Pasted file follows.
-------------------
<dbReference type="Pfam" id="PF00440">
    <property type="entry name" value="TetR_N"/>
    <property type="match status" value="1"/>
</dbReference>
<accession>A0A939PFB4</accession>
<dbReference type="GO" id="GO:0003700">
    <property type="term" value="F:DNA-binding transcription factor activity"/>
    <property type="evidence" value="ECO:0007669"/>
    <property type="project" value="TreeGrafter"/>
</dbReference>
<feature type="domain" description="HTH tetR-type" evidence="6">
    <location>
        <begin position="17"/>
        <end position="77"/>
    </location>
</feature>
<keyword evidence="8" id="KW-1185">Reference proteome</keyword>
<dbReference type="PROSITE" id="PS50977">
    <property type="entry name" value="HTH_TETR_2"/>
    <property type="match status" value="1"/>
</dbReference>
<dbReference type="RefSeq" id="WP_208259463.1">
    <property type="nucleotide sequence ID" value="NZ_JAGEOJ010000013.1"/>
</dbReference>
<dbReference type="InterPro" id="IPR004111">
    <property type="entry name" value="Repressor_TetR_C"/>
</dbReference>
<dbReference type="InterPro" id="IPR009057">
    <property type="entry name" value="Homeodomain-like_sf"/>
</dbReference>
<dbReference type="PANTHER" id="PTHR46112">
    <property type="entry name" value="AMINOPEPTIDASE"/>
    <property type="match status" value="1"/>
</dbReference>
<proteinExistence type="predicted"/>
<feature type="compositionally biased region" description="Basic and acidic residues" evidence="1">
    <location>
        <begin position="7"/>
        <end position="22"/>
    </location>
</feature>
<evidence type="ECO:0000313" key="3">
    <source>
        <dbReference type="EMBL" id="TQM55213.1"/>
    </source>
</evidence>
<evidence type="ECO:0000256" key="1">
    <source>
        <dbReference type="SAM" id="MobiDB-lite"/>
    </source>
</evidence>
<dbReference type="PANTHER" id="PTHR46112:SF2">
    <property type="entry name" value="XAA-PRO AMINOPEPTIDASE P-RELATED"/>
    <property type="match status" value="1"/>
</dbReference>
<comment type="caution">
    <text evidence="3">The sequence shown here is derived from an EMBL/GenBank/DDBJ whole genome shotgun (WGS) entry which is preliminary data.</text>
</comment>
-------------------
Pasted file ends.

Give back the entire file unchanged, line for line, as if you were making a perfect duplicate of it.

<dbReference type="Pfam" id="PF00440">
    <property type="entry name" value="TetR_N"/>
    <property type="match status" value="1"/>
</dbReference>
<accession>A0A939PFB4</accession>
<dbReference type="GO" id="GO:0003700">
    <property type="term" value="F:DNA-binding transcription factor activity"/>
    <property type="evidence" value="ECO:0007669"/>
    <property type="project" value="TreeGrafter"/>
</dbReference>
<feature type="domain" description="HTH tetR-type" evidence="6">
    <location>
        <begin position="17"/>
        <end position="77"/>
    </location>
</feature>
<keyword evidence="8" id="KW-1185">Reference proteome</keyword>
<dbReference type="PROSITE" id="PS50977">
    <property type="entry name" value="HTH_TETR_2"/>
    <property type="match status" value="1"/>
</dbReference>
<dbReference type="RefSeq" id="WP_208259463.1">
    <property type="nucleotide sequence ID" value="NZ_JAGEOJ010000013.1"/>
</dbReference>
<dbReference type="InterPro" id="IPR004111">
    <property type="entry name" value="Repressor_TetR_C"/>
</dbReference>
<dbReference type="InterPro" id="IPR009057">
    <property type="entry name" value="Homeodomain-like_sf"/>
</dbReference>
<dbReference type="PANTHER" id="PTHR46112">
    <property type="entry name" value="AMINOPEPTIDASE"/>
    <property type="match status" value="1"/>
</dbReference>
<proteinExistence type="predicted"/>
<feature type="compositionally biased region" description="Basic and acidic residues" evidence="1">
    <location>
        <begin position="7"/>
        <end position="22"/>
    </location>
</feature>
<evidence type="ECO:0000313" key="3">
    <source>
        <dbReference type="EMBL" id="TQM55213.1"/>
    </source>
</evidence>
<evidence type="ECO:0000256" key="1">
    <source>
        <dbReference type="SAM" id="MobiDB-lite"/>
    </source>
</evidence>
<dbReference type="PANTHER" id="PTHR46112:SF2">
    <property type="entry name" value="XAA-PRO AMINOPEPTIDASE P-RELATED"/>
    <property type="match status" value="1"/>
</dbReference>
<comment type="caution">
    <text evidence="3">The sequence shown here is derived from an EMBL/GenBank/DDBJ whole genome shotgun (WGS) entry which is preliminary data.</text>
</comment>